According to the network’s website, “Seth Andrew founded Democracy Prep in 2005 to ensure that every single student will work hard, go to college, and change the world!” The phrase “Change the world!” is on the back of the yellow baseball cap that Mr. Andrew made part of his signature look.
The network’s first school opened in Harlem in 2006. It eventually expanded to 23 schools, in the Bronx; Camden, N.J.; San Antonio; and Las Vegas. Of the network’s 7,000 students, nearly all are students of color and 85 percent qualify for free lunch, according to the network’s website.
Under an agreement with the New York State Board of Regents, the charter network was required to “maintain an ‘escrow account’ that may be accessed only if the school dissolves,” prosecutors said. Mr. Andrew was a signatory to those accounts and had access to them, they said. The money in the accounts totaled a little more than $218,000.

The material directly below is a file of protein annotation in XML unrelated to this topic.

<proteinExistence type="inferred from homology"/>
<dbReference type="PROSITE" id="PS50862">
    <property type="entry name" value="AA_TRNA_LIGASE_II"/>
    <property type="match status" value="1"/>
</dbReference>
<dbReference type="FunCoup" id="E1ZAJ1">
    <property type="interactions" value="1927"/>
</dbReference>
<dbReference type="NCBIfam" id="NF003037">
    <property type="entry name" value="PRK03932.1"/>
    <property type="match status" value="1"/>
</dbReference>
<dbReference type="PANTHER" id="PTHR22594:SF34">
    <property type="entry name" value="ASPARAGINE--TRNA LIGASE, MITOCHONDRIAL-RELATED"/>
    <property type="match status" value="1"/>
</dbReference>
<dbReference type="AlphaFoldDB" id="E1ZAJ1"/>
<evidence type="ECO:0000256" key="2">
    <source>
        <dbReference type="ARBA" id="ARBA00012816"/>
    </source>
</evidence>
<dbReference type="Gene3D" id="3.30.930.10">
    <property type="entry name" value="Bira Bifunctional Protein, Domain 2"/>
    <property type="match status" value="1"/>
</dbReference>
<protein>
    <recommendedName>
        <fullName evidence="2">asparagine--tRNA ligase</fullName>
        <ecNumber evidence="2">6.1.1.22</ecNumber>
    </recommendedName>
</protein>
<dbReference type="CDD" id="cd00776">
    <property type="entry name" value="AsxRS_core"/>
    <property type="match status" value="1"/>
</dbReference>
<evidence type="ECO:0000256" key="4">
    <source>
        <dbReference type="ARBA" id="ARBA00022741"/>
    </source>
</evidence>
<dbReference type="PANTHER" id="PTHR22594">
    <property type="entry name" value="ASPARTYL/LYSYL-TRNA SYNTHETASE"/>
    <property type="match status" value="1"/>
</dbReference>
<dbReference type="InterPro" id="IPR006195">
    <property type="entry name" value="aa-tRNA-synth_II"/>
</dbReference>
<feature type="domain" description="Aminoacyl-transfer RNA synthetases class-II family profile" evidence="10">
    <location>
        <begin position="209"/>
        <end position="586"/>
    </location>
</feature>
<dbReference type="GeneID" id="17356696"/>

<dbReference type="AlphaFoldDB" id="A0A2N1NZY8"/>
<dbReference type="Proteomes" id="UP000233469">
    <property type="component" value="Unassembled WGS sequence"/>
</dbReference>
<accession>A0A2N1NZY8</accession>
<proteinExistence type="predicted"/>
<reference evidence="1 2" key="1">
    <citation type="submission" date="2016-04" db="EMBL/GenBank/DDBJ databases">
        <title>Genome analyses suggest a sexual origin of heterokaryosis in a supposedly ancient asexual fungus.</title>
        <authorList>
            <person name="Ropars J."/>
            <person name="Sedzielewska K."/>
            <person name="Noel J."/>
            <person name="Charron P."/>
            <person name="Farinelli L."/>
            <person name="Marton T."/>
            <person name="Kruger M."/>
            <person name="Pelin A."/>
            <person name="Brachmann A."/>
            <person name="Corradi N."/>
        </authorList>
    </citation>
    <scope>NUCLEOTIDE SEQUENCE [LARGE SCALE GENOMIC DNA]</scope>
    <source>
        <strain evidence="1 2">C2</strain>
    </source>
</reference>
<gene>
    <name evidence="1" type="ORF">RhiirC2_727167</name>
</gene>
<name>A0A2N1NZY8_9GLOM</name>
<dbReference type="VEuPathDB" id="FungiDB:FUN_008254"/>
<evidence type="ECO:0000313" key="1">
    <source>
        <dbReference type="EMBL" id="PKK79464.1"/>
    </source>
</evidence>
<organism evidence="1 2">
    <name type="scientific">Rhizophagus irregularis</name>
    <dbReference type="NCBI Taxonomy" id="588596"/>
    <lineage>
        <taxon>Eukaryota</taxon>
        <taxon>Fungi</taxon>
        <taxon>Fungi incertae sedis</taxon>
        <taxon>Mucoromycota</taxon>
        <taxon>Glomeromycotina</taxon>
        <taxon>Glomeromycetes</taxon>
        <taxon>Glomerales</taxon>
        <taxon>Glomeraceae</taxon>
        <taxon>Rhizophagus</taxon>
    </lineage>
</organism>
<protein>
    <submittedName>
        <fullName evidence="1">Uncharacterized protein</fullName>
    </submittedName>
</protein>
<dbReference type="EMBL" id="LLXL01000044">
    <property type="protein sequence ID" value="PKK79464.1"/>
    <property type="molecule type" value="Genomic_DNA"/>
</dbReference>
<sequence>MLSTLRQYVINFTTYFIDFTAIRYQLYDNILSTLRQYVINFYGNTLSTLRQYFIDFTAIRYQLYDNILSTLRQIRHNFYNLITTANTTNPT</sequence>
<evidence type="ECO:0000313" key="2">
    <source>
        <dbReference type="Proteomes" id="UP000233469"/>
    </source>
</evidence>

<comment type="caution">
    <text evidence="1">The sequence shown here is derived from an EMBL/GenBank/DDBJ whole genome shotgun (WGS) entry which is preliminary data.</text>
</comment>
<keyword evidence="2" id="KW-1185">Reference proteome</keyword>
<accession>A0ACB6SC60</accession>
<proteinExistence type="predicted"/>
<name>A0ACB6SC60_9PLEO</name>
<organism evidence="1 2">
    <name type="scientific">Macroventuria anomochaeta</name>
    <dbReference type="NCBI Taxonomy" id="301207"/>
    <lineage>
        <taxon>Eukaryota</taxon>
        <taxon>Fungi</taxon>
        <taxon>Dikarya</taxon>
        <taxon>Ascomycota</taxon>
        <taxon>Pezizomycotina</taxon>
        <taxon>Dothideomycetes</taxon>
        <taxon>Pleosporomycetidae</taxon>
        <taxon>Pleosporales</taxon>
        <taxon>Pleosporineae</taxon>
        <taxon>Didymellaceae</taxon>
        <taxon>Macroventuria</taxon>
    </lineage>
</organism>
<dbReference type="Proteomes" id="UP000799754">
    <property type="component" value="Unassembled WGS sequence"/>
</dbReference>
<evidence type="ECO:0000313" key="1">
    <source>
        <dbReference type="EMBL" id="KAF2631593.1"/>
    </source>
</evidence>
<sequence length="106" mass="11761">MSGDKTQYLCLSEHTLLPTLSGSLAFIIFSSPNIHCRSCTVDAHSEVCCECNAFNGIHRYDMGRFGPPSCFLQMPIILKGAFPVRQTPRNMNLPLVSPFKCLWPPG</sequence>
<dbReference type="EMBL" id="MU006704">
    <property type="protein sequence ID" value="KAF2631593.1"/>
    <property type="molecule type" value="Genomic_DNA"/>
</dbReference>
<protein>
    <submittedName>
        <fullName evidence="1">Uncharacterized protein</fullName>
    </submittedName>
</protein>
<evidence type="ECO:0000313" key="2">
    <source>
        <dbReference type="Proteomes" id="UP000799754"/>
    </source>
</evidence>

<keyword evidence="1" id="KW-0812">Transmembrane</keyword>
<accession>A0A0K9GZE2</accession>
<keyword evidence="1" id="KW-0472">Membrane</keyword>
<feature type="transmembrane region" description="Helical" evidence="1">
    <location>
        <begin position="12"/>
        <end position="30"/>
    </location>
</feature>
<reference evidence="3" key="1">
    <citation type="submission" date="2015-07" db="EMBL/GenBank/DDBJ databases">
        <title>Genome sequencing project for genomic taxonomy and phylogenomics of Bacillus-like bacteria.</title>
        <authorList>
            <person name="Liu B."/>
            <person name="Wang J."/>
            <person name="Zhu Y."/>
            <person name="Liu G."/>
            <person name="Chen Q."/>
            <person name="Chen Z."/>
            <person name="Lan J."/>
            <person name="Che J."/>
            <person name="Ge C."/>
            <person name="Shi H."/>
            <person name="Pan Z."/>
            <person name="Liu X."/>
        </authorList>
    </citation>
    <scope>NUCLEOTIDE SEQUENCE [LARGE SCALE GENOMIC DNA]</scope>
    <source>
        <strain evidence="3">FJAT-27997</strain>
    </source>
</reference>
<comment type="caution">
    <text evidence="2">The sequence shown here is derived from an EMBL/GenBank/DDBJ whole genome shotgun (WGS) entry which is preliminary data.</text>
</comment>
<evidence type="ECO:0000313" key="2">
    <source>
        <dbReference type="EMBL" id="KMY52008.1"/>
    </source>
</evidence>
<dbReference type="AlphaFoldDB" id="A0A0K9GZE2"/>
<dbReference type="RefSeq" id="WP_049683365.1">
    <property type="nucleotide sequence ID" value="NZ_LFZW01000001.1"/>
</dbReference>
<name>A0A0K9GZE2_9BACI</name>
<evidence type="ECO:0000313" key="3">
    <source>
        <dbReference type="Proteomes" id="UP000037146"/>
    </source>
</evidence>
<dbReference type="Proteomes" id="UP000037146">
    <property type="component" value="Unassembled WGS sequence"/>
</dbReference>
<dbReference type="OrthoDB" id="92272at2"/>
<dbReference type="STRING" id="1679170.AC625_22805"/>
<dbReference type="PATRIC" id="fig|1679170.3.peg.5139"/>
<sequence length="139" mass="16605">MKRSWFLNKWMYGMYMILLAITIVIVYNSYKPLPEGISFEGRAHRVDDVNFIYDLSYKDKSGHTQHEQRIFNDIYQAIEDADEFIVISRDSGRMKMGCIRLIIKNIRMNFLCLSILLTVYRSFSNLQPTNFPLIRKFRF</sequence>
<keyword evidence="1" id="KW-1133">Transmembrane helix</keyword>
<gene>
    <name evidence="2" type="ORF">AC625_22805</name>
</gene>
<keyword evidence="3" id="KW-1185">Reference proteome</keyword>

Propelled by the network’s success, Mr. Andrew landed a job in 2013 in the United States Department of Education and later became a senior adviser in the Office of Educational Technology at the White House under President Barack Obama. In the administration, Mr. Andrew helped promote and improve STEM education, a curriculum focused on science, technology, engineering and mathematics.
While there, Mr. Andrew was still paid by the charter network, according to prosecutors. In November 2016, he left the administration, and by the following January he had formally severed ties with the charter network.
Two years later, Mr. Andrew began tapping into those escrow accounts, prosecutors said. On March 28, 2019, Mr. Andrew walked into a bank and closed two escrow accounts and walked out with two checks totaling more than $142,000, they said.
Later that day Mr. Andrew took one of those checks to open a new account at a different bank, prosecutors said. He told the second bank, which prosecutors did not identify, that he was a “key executive with control of” the charter network. Days later, Mr. Andrew used an A.T.M. to deposit the second check into that account, prosecutors said.
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